The U.S. government on Wednesday said it took steps to neutralize a botnet comprising hundreds of U.S.-based small office and home office (SOHO) routers hijacked by a China-linked state-sponsored threat actor called Volt Typhoon and blunt the impact posed by the hacking campaign.

The existence of the botnet, dubbed KV-botnet, was first disclosed by the Black Lotus Labs team at Lumen Technologies in mid-December 2023. The law enforcement effort was reported by Reuters earlier this week.

“The vast majority of routers that comprised the KV-botnet were Cisco and NetGear routers that were vulnerable because they had reached ‘end of life’ status; that is, they were no longer supported through their manufacturer’s security patches or other software updates,” the Department of Justice (DoJ) said in a press statement.

Volt Typhoon (aka DEV-0391, Bronze Silhouette, or Vanguard Panda) is the moniker assigned to a China-based adversarial collective that has been attributed to cyber attacks targeting critical infrastructure sectors in the U.S. and Guam.

“Chinese cyber actors, including a group known as ‘Volt Typhoon,’ are burrowing deep into our critical infrastructure to be ready to launch destructive cyber attacks in the event of a major crisis or conflict with the United States,” CISA Director Jen Easterly noted.

The cyber espionage group, believed to be active since 2021, is known for its reliance on legitimate tools and living-off-the-land (LotL) techniques to fly under the radar and persist within victim environments for extended periods of time to gather sensitive information.


Another important aspect of its modus operandi is that it tries to blend into normal network activity by routing traffic through compromised SOHO network equipment, including routers, firewalls, and VPN hardware, in an attempt to obfuscate their origins.

This is accomplished by means of the KV-botnet, which commandeers devices from Cisco, DrayTek, Fortinet, and NETGEAR for use as a covert data transfer network for advanced persistent threat actors. It’s suspected that the botnet operators offer their services to other hacking outfits, including Volt Typhoon.

In January 2024, a report from SecurityScorecard this month revealed how the botnet has been responsible for compromising as much as 30% — or 325 of 1,116 — of end-of-life Cisco RV320/325 routers over a 37-day period from December 1, 2023, to January 7, 2024.

“Volt Typhoon is at least one user of the KV-botnet and […] this botnet encompasses a subset of their operational infrastructure,” Lumen Black Lotus Labs said, adding the botnet “has been active since at least February 2022.”

The botnet is also designed to download a virtual private network (VPN) module to the vulnerable routers and set up a direct encrypted communication channel to control the botnet and use it as an intermediary relay node to achieve their operational goals.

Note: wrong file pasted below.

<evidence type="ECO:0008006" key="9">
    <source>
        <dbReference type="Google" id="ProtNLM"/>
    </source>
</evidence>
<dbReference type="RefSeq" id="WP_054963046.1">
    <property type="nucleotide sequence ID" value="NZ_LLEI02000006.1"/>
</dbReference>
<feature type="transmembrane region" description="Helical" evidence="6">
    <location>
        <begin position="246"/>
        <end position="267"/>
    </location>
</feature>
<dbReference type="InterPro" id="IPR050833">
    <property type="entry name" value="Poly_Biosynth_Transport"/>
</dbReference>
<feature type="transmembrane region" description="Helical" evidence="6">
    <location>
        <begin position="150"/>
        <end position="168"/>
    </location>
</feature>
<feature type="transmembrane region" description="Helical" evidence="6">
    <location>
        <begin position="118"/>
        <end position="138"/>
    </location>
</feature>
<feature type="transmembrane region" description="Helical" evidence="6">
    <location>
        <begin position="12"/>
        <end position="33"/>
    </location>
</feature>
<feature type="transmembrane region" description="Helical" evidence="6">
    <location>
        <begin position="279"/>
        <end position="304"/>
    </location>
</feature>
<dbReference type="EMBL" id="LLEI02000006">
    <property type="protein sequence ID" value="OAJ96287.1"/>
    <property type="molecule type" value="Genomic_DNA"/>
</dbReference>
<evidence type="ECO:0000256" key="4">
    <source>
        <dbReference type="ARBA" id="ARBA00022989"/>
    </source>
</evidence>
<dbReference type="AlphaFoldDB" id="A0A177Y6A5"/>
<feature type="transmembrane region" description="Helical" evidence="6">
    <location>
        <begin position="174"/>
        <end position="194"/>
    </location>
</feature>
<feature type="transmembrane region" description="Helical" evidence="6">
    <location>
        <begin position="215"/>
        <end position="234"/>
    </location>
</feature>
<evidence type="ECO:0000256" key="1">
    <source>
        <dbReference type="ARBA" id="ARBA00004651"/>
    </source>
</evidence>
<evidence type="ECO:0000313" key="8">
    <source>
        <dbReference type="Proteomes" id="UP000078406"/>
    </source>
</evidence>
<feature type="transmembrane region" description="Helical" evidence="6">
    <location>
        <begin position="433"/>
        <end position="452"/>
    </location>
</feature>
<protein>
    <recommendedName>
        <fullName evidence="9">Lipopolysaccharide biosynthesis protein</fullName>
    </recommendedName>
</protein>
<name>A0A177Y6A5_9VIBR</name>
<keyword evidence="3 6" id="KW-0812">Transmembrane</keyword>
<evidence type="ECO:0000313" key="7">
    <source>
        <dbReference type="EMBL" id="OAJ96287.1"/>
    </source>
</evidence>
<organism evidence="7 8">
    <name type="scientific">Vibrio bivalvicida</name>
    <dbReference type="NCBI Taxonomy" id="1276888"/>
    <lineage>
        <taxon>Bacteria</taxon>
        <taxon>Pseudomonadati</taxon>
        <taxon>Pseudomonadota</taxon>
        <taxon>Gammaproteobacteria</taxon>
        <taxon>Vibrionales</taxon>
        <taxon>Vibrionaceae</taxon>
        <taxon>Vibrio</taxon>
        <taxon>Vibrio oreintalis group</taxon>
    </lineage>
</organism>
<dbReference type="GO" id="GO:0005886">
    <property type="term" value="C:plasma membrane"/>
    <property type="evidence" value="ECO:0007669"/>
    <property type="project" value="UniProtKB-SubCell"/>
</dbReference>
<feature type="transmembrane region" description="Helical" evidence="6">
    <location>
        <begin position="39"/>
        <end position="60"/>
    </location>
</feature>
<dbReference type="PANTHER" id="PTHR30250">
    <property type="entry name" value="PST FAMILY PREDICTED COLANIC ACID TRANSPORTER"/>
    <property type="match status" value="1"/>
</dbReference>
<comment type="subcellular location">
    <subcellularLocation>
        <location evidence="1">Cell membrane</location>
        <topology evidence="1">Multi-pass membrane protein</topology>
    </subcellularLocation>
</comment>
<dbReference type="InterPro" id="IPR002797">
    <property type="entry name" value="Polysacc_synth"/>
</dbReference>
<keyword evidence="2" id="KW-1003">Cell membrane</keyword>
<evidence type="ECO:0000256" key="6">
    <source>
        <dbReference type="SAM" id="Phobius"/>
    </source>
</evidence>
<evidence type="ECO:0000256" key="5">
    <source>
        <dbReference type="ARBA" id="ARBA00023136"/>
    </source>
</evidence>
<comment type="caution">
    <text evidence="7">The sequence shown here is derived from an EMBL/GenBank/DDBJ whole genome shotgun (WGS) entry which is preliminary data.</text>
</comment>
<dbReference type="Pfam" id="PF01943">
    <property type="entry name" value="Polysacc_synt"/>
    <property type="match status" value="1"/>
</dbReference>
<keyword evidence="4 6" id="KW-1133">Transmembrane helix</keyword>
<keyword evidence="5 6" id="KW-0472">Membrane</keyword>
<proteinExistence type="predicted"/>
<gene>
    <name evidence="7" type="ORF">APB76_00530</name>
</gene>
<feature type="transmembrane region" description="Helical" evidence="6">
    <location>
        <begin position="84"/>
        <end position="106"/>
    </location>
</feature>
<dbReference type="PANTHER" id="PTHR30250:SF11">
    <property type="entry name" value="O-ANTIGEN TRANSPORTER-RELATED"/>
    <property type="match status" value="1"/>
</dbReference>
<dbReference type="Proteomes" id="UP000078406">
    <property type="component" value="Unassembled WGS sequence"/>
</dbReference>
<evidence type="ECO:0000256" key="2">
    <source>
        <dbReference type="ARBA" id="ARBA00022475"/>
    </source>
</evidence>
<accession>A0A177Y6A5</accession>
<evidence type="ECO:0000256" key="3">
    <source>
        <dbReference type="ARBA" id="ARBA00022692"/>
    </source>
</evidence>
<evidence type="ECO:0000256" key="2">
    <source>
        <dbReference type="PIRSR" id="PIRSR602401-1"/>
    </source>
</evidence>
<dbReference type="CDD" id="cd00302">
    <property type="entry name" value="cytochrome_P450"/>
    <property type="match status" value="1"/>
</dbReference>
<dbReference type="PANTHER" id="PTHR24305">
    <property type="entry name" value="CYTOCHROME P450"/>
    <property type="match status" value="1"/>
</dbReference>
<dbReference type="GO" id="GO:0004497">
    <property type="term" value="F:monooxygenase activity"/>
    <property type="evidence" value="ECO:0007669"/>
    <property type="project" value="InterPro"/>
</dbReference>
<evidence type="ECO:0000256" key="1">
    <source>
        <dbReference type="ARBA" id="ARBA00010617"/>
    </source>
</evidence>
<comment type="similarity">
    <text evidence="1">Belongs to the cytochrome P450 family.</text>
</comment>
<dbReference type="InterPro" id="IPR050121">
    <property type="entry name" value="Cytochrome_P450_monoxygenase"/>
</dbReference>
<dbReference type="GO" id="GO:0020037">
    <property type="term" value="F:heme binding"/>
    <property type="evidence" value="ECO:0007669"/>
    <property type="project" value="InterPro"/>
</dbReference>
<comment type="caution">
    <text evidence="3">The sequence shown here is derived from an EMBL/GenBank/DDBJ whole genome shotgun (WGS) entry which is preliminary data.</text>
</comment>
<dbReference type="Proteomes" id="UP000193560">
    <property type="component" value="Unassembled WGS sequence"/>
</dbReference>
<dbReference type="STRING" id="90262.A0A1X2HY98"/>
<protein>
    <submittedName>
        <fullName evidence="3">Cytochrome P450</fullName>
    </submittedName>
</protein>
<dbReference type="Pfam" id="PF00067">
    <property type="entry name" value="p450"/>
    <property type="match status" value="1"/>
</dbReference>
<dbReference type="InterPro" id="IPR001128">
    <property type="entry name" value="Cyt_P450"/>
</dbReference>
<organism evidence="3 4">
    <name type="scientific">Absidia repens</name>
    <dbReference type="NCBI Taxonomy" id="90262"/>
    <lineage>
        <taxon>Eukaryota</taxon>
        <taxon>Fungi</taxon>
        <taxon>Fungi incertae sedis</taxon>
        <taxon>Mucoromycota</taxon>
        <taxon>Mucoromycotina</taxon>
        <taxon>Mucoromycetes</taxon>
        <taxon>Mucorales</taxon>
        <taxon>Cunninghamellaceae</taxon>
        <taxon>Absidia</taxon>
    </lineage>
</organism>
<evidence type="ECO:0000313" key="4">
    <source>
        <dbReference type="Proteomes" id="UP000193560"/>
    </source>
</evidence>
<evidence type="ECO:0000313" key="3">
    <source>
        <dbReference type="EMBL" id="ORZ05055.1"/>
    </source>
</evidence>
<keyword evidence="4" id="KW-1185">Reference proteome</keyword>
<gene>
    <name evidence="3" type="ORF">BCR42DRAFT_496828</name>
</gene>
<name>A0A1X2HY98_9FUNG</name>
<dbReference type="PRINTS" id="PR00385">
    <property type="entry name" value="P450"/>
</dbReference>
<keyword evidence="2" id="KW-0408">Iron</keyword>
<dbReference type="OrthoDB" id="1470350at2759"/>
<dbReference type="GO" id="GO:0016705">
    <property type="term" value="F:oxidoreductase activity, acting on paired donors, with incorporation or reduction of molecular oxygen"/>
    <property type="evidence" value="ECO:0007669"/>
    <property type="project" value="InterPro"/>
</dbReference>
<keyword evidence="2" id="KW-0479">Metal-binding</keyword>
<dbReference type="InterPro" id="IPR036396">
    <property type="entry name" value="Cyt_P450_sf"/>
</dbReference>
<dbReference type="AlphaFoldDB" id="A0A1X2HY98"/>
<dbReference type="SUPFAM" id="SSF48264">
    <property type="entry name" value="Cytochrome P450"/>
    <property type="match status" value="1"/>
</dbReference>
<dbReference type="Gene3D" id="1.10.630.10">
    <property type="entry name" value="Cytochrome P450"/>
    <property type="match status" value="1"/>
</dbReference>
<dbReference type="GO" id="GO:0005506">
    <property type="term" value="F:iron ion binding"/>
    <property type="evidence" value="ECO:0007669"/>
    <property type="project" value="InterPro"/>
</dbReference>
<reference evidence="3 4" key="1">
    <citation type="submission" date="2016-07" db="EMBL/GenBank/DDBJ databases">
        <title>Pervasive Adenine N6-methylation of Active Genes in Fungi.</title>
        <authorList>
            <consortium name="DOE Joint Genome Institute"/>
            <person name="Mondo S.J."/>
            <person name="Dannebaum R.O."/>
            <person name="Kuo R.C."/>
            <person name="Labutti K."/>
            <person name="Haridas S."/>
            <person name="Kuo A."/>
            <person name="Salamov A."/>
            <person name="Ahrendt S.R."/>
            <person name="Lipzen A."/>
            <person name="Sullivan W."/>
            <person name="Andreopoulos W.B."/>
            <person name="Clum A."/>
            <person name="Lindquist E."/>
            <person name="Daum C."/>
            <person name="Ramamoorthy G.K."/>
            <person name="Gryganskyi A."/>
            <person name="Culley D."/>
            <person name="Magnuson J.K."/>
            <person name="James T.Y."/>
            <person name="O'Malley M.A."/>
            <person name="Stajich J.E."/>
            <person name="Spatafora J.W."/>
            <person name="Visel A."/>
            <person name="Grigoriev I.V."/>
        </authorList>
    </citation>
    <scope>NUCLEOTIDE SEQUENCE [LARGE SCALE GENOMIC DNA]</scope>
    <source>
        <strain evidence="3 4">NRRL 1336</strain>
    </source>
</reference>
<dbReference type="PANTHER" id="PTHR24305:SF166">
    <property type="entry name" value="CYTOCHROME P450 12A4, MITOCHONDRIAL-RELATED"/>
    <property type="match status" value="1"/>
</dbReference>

“One function of the KV-botnet is to transmit encrypted traffic between the infected SOHO routers, allowing the hackers to anonymize their activities (i.e., the hackers appear to be operating from the SOHO routers, versus their actual computers in China),” according to affidavits filed by the U.S. Federal Bureau of Investigation (FBI).

As part of its efforts to disrupt the botnet, the agency said it remotely issued commands to target routers in the U.S. using the malware’s communication protocols to delete the KV-botnet payload and prevent them from being re-infected. The FBI said it also notified every victim about the operation, either directly or via their internet service provider if contact information was not available.

“The court-authorized operation deleted the KV-botnet malware from the routers and took additional steps to sever their connection to the botnet, such as blocking communications with other devices used to control the botnet,” the DoJ added.

It’s important to point out here that the unspecified prevention measures employed to remove the routers from the botnet are temporary and cannot survive a reboot. In other words, simply restarting the devices would render them susceptible to re-infection.

“The Volt Typhoon malware enabled China to hide, among other things, pre-operational reconnaissance and network exploitation against critical infrastructure like our communications, energy, transportation, and water sectors – steps China was taking, in other words, to find and prepare to destroy or degrade the civilian critical infrastructure that keeps us safe and prosperous,” FBI Director Christopher Wray said.


However, the Chinese government, in a statement shared with Reuters, denied any involvement in the attacks, dismissing it as a “disinformation campaign” and that it “has been categorical in opposing hacking attacks and the abuse of information technology.”

Coinciding with the takedown, the U.S. Cybersecurity and Infrastructure Security Agency (CISA) published new guidance urging SOHO device manufacturers to embrace a secure by design approach during development and shift the burden away from customers.

Specifically, it’s recommending that manufacturers eliminate exploitable defects in SOHO router web management interfaces and modify default device configurations to support automatic update capabilities and require a manual override to remove security settings.

The compromise of edge devices such as routers for use in advanced persistent attacks mounted by Russia and China highlights a growing problem that’s compounded by the fact that legacy devices no longer receive security patches and do not support endpoint detection and response (EDR) solutions.

“The creation of products that lack appropriate security controls is unacceptable given the current threat environment,” CISA said. “This case exemplifies how a lack of secure by design practices can lead to real-world harm both to customers and, in this case, our nation’s critical infrastructure.”

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